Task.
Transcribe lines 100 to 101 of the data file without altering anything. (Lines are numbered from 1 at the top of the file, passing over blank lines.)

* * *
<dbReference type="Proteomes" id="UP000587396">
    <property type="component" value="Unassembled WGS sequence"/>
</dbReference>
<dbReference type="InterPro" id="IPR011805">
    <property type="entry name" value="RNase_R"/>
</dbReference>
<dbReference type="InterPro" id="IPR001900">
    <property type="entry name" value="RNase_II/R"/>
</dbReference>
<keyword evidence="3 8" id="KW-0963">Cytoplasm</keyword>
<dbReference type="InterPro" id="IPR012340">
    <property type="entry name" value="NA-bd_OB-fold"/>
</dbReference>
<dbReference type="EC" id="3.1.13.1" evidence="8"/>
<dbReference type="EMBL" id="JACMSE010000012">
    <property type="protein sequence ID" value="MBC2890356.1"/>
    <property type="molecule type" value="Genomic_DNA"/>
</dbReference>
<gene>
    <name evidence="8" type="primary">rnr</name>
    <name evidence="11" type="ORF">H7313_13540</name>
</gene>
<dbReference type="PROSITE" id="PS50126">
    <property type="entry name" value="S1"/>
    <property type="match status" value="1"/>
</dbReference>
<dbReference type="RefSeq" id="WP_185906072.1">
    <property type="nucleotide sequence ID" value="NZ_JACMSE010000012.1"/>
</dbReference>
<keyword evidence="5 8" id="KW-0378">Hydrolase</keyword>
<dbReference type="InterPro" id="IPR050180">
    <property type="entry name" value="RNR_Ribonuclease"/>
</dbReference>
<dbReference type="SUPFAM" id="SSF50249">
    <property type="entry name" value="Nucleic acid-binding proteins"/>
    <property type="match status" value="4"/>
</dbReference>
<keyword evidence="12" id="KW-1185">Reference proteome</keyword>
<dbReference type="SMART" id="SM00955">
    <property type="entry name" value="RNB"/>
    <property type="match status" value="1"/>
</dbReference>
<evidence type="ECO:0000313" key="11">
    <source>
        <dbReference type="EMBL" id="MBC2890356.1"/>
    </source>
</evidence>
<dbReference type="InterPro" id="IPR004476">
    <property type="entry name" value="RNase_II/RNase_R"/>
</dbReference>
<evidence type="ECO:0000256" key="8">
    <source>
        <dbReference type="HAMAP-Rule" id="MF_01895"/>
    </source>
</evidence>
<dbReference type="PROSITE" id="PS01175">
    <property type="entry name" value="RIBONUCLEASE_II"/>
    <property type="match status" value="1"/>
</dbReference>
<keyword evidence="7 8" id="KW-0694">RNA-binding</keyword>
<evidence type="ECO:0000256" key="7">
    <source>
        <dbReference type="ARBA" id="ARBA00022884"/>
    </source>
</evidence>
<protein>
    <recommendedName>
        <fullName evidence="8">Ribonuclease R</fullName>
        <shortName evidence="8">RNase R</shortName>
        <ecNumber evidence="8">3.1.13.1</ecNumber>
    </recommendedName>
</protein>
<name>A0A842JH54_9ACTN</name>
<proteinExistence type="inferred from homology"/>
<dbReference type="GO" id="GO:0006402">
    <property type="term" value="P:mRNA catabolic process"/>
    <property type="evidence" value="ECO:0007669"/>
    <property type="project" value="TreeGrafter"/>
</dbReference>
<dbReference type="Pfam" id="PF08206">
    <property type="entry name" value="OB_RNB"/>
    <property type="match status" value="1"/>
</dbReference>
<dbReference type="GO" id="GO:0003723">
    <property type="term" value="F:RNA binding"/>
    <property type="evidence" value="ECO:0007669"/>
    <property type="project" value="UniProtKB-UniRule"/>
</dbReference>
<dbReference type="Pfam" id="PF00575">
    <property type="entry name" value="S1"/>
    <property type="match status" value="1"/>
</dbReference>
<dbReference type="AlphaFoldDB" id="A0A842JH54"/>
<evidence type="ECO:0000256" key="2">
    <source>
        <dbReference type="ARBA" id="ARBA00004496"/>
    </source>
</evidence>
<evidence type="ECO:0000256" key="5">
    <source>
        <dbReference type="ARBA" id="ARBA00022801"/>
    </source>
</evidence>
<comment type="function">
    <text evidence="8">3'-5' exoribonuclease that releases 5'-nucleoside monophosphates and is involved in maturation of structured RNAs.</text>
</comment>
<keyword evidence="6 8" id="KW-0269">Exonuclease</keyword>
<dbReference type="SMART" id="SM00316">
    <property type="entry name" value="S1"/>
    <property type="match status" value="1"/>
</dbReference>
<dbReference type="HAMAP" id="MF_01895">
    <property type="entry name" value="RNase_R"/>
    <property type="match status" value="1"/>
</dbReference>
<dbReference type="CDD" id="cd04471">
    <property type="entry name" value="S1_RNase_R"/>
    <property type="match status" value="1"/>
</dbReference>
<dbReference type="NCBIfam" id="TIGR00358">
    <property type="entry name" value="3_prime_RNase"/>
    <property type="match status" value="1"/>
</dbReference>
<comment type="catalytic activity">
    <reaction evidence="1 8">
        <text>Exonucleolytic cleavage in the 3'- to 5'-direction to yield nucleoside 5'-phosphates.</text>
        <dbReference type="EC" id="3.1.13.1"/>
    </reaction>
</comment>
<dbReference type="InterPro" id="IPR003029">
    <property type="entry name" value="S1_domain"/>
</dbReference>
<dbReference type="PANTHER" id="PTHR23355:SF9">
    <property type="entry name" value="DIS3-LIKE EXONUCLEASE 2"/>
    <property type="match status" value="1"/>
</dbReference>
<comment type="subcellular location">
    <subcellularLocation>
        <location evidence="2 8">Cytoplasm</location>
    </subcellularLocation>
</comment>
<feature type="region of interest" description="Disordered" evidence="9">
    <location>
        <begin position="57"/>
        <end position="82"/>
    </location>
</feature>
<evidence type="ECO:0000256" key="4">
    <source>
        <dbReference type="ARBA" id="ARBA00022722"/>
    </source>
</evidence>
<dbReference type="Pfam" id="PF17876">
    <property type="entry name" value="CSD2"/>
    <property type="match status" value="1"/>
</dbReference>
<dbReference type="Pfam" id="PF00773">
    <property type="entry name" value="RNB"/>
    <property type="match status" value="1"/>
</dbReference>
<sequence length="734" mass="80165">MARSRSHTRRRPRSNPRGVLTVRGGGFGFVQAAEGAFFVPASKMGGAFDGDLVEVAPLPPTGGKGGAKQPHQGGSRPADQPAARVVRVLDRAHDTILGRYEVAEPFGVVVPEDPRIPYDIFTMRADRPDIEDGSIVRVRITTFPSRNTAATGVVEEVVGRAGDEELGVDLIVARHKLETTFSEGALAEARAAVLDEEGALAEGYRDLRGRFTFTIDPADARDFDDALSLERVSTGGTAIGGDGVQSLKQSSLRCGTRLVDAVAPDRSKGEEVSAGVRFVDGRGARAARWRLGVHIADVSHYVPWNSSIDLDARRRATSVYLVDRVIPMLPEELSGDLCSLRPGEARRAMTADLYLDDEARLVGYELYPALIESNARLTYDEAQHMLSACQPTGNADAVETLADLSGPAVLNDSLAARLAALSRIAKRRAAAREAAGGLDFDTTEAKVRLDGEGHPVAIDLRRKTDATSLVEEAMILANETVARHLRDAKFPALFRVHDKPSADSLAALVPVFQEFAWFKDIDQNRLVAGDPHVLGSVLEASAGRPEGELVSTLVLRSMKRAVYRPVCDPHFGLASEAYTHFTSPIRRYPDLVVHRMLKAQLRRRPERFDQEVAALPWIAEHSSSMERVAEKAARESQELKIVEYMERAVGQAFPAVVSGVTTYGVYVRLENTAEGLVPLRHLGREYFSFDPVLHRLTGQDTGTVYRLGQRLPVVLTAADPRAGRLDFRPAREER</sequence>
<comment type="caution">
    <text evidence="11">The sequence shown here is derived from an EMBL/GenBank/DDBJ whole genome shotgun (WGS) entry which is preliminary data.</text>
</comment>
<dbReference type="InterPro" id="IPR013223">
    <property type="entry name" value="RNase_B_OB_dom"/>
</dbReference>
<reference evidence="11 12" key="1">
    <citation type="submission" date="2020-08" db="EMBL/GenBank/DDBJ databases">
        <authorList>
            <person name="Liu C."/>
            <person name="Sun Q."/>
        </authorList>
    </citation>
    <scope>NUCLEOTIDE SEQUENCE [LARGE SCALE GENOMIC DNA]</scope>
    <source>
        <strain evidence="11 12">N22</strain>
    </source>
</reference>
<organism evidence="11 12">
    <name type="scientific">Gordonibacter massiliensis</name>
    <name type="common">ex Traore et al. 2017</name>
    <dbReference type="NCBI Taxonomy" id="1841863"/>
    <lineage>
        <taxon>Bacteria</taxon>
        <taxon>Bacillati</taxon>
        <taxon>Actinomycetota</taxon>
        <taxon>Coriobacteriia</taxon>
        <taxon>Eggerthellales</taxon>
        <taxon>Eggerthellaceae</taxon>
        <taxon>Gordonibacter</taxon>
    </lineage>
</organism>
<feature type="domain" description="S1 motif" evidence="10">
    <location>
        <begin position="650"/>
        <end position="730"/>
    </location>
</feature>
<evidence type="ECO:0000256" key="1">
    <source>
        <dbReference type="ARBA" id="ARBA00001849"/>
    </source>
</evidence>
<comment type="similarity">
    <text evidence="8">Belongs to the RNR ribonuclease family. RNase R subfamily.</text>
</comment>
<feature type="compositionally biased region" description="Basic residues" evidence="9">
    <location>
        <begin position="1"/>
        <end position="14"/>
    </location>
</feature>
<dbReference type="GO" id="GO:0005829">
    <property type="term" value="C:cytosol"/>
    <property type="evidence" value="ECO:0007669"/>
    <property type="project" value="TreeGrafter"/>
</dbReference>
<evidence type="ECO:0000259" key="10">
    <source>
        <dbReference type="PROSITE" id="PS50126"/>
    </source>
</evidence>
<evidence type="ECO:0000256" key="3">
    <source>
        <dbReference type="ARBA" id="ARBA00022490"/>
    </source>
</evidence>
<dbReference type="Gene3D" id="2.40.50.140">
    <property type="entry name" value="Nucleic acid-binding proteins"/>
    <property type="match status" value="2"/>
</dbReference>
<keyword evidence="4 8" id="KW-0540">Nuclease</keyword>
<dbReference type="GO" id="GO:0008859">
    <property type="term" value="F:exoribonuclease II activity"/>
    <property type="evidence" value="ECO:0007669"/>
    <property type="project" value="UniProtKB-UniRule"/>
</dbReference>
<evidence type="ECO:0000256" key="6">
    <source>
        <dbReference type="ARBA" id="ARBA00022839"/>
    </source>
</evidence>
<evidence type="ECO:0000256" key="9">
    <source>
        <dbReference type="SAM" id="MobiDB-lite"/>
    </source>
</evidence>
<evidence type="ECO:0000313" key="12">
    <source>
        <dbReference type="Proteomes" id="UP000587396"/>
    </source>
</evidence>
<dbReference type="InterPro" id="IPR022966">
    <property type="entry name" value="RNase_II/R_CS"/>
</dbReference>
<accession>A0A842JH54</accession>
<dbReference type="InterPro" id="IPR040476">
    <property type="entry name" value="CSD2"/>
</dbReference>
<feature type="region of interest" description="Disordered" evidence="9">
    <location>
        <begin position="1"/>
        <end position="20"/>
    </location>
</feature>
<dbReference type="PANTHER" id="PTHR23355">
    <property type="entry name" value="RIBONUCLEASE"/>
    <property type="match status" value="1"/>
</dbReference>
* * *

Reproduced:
    <source>
        <dbReference type="ARBA" id="ARBA00022801"/>